Automatic assessment of biological control effectiveness of the egg parasitoid Trichogramma bourarachar against Cadra cautella using machine vision



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Kansas State University


The primary objective of this research is to achieve automatic evaluation of the efficiency of using Trichogramma bourarachae for biological control of Cadra (=Ephestia) cautella by calculating the rate of parasitization. Cadra cautella is a moth feeding as a larva on dried fruit as well as stored nuts, seeds, and other warehouse foodstuffs. It attacks dates from ripening stages while on tree, throughout storage, and until consumption. These attacks cause significant qualitative and quantitative damages, which negatively affect dates’ marketability, resulting in economic losses. To achieve this research goal, tasks were accomplished by developing image processing algorithms for detecting, identifying, and differentiating between three Cadra cautella egg categories based on the success of Trichogramma parasitization against them. The egg categories were parasitized (black and dark red), fertile (unhatched yellow), and hatched (white) eggs. Color, intensity, and shape information was obtained from digital images of Cadra eggs after they were subjected to Trichogramma parasitization and used to develop detection algorithms. Two image processing methods were developed. The first method included segmentation and extractions of color and morphological features followed by watershed delineation, and is referred to as the "Watershed Method" (WT). The second method utilized the Hough Transformation to find circular objects followed by convolution filtering, and is referred to as the "Hough Transform Method" (HT). The algorithms were developed based on 2 images and then tested on more than 40 images. The WT and the HT methods achieved correct classification rates (CCRs) of parasitized eggs of 92% and 96%, respectively. Their CCRs of yellow eggs were 48% and 94%, respectively, while for white eggs the CCRs were 42% and 73%. Both methods performed satisfactorily in detecting the parasitized eggs, but the HT outperformed the WT in detecting the unparasitized eggs. The developed detection methods will enable automatic evaluation of biological control of Cadra (=Ephestia) cautella using Trichogramma bourarachae. Moreover, with few adjustments these methods can be used in similar applications such as detecting plant diseases in terms of presence of insects or their eggs.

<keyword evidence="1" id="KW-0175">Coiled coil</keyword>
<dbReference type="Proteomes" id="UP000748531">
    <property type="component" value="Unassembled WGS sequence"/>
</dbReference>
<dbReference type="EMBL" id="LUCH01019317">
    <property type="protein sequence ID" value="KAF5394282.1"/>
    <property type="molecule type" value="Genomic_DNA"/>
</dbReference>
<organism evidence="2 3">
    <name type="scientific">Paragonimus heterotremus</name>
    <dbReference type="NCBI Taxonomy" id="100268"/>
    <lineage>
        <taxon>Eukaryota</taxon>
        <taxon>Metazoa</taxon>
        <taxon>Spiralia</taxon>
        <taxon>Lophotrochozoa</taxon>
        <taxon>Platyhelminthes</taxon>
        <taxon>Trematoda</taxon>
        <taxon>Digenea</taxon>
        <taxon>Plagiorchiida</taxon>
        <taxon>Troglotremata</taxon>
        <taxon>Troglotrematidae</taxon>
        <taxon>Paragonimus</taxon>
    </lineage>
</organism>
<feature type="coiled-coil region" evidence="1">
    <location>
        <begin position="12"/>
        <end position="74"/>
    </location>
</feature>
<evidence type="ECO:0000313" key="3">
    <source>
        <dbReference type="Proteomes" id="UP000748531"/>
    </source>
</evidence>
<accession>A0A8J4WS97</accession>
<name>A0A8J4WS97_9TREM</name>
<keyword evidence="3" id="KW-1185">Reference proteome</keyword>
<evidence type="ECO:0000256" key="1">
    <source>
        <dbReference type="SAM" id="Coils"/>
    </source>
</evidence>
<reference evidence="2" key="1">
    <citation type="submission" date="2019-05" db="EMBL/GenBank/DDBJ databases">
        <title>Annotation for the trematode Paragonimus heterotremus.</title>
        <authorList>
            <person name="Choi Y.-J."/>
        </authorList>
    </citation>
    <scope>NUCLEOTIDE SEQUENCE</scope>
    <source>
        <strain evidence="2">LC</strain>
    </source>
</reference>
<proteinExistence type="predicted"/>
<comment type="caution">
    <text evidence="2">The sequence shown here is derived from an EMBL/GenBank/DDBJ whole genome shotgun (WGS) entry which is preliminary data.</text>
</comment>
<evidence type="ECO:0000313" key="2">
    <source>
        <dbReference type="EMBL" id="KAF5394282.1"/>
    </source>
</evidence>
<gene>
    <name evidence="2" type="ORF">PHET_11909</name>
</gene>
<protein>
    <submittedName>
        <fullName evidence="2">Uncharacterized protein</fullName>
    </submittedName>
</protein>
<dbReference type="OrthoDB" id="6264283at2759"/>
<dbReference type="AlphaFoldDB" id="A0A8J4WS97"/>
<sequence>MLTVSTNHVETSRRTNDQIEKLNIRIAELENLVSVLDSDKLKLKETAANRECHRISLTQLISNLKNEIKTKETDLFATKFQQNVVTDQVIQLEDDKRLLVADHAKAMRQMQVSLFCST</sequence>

Date fruit, Trichogramma parasitization, Cadra egg detection, Watershed delineation, Hough transformation

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Master of Science


Department of Biological & Agricultural Engineering

Major Professor

Naiqian Zhang